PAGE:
OK, so it’s early, but the Longhorns look like they should be OK from the free throw line this season in large part because their bigs should be able to knock them down.

Texas was 18-of-21 from the charity strip against the Bison, which is good for 85.7 percent. A season ago, UT shot 67 percent for the season and 70 percent in Big 12 play.

Cam Ridley, who shot just 62 percent last season, hit all three of his. Myles Turner, who figures to draw plenty of fouls, was 3-for-4. And Demarcus Holland, who said he’d improved on his FT shooting, went 3-for-4.

“I’m really happy for Cam,” Barnes said. “We know that. If we are going to put the ball inside we are going to get fouled. I thought they actually did a pretty good job of not fouling more. It’s going to be a big key because we are going to throw it in there.

Texas is going to put some fouls on people because of the matchup problems it presents with its post players.”

North Dakota State A.J. Jacobson’s fouled out with a little less than 10 minutes to go. Bison Dexter Werner fouled out less than three minutes later. NDSU had 20 fouls total to Texas’ 16.


Barnes joked that he was disappointed in the walk-ons for dropping Texas down to below 50 percent shooting for the game. They entered with a little more than two minutes left when UT was above 50 percent and missed enough that UT dropped to 48.4 percent for the game.


NDSU head coach David Richman was impressed that Texas only had 10 turnovers on the night given how fast the Longhorns like to play.

“We ran into a team that was far superior,” Richman said. “There is a reason they are No. 10 in the country. They are very long and athletic. And they are a year older. We are the opposite.”


To say NDSU was baffled by Texas’ size would be an understatement.

When I asked Bison guard Lawrence Alexander about it he chuckled and said, “You aren’t going to see that many teams with that height moving forward.”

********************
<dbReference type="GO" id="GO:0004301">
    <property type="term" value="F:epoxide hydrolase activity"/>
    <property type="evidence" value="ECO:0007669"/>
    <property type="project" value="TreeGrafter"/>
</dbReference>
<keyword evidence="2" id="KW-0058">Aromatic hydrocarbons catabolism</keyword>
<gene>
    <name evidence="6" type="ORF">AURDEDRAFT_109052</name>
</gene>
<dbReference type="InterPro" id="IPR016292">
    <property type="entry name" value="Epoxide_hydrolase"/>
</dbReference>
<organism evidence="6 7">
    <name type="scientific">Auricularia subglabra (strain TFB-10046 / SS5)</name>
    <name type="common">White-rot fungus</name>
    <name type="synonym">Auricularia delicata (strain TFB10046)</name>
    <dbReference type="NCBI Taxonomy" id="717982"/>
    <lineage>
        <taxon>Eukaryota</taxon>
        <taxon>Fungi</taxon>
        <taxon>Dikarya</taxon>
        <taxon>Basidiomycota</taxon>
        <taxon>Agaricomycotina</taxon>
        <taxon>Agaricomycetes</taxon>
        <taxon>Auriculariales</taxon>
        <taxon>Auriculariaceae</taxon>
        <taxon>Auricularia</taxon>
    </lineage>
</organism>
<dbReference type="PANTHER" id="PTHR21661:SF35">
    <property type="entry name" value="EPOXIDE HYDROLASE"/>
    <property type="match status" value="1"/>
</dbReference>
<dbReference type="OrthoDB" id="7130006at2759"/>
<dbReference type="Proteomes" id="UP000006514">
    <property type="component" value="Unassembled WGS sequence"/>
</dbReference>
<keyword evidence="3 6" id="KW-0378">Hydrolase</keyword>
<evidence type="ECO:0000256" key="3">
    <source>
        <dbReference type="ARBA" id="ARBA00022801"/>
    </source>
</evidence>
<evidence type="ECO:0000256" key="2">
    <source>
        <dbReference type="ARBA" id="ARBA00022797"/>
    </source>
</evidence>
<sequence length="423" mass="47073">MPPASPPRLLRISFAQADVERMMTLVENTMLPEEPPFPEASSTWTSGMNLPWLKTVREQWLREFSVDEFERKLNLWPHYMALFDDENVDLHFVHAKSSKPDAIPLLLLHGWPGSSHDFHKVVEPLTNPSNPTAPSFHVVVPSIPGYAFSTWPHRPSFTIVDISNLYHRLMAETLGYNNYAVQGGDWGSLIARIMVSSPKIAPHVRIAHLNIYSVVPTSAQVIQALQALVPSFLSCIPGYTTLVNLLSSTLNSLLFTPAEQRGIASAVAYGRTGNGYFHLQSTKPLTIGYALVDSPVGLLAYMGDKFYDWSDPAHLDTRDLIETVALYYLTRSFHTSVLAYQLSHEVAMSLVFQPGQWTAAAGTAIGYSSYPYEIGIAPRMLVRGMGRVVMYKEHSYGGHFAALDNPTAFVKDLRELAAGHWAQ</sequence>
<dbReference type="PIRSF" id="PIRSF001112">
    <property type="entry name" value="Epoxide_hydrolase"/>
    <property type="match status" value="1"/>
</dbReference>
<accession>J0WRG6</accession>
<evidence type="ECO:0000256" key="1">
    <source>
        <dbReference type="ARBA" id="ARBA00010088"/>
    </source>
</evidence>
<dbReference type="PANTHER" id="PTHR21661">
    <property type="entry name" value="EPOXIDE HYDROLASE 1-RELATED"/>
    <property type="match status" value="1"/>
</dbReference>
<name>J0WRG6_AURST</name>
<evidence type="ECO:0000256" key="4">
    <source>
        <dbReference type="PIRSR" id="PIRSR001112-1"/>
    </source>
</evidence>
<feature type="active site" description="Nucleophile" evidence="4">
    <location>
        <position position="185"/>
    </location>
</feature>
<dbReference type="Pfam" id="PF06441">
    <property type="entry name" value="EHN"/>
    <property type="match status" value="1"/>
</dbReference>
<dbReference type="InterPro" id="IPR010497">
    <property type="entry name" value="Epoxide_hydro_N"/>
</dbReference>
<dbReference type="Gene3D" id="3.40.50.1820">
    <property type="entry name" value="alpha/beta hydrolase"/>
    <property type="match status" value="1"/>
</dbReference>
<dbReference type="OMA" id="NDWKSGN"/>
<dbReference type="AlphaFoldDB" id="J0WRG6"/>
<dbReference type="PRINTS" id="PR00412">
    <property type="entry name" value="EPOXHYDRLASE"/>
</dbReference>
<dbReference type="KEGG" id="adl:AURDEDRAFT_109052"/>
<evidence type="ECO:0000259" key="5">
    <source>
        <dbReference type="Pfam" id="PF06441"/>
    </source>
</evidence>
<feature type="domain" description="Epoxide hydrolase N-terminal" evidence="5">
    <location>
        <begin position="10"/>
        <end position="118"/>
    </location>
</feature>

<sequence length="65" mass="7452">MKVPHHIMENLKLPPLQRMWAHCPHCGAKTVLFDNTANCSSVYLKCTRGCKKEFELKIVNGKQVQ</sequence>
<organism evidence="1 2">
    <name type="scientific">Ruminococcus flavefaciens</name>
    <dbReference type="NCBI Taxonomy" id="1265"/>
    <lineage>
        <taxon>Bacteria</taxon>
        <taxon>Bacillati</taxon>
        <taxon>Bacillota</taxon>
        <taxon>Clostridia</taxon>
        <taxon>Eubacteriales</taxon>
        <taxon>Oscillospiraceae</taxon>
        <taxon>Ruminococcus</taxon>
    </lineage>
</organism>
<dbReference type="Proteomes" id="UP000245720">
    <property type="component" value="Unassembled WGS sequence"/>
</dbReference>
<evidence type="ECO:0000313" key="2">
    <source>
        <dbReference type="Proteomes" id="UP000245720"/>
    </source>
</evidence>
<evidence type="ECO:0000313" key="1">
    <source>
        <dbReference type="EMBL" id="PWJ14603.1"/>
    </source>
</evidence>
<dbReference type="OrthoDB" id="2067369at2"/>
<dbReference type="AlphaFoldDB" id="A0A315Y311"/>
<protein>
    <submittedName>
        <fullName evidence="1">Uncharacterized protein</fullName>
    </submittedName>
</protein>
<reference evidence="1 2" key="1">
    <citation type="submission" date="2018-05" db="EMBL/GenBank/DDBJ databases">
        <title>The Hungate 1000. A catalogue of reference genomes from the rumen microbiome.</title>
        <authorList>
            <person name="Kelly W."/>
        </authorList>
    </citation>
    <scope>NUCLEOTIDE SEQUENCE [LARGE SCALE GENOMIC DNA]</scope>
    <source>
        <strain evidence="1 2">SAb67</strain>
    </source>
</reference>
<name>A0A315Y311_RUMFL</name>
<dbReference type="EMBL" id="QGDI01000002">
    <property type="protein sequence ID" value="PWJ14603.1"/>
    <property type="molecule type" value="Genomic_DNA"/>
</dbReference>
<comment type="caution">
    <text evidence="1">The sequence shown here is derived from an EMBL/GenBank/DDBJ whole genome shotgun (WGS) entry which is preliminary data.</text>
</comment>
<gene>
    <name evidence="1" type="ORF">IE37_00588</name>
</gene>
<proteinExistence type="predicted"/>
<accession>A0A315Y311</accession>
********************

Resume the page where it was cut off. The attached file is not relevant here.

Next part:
FYI – One of the smartest things the Longhorns did on Friday had nothing to do with what they did on the court but rather who they had in the stands.

Texas had DJ Irie – the Miami Heats’ official DJ - on the 1s and 2s throughout the game, which really helped keep the crowd in the game throughout the blowout.

“If I had to pick an MVP I’d pick our fans,” Barnes said. “I told our coaches in 17 years I don’t think we’d had an opening like that. It was a fun atmosphere.”

If you’ve followed Texas basketball at all you’d know that early season home crowds are usually scarce at best. Not only was the Frank Erwin Center packed – there were people in the upper deck… for a non-conference game… in November – but they seemed to all enjoy the atmosphere that DJ Irie helped create.

Barnes knows that in a city like Austin, the Longhorns have to bring something creative to the table to draw fans.

“That bass had me rattling. This is great,” he said. “People are having fun here. We are in the entertainment business and we know that. It’s got to be something fun.”

This is probably a one-time thing for him but he did announce that Texas would have a DJ for every home game this season, which is an extremely smart move.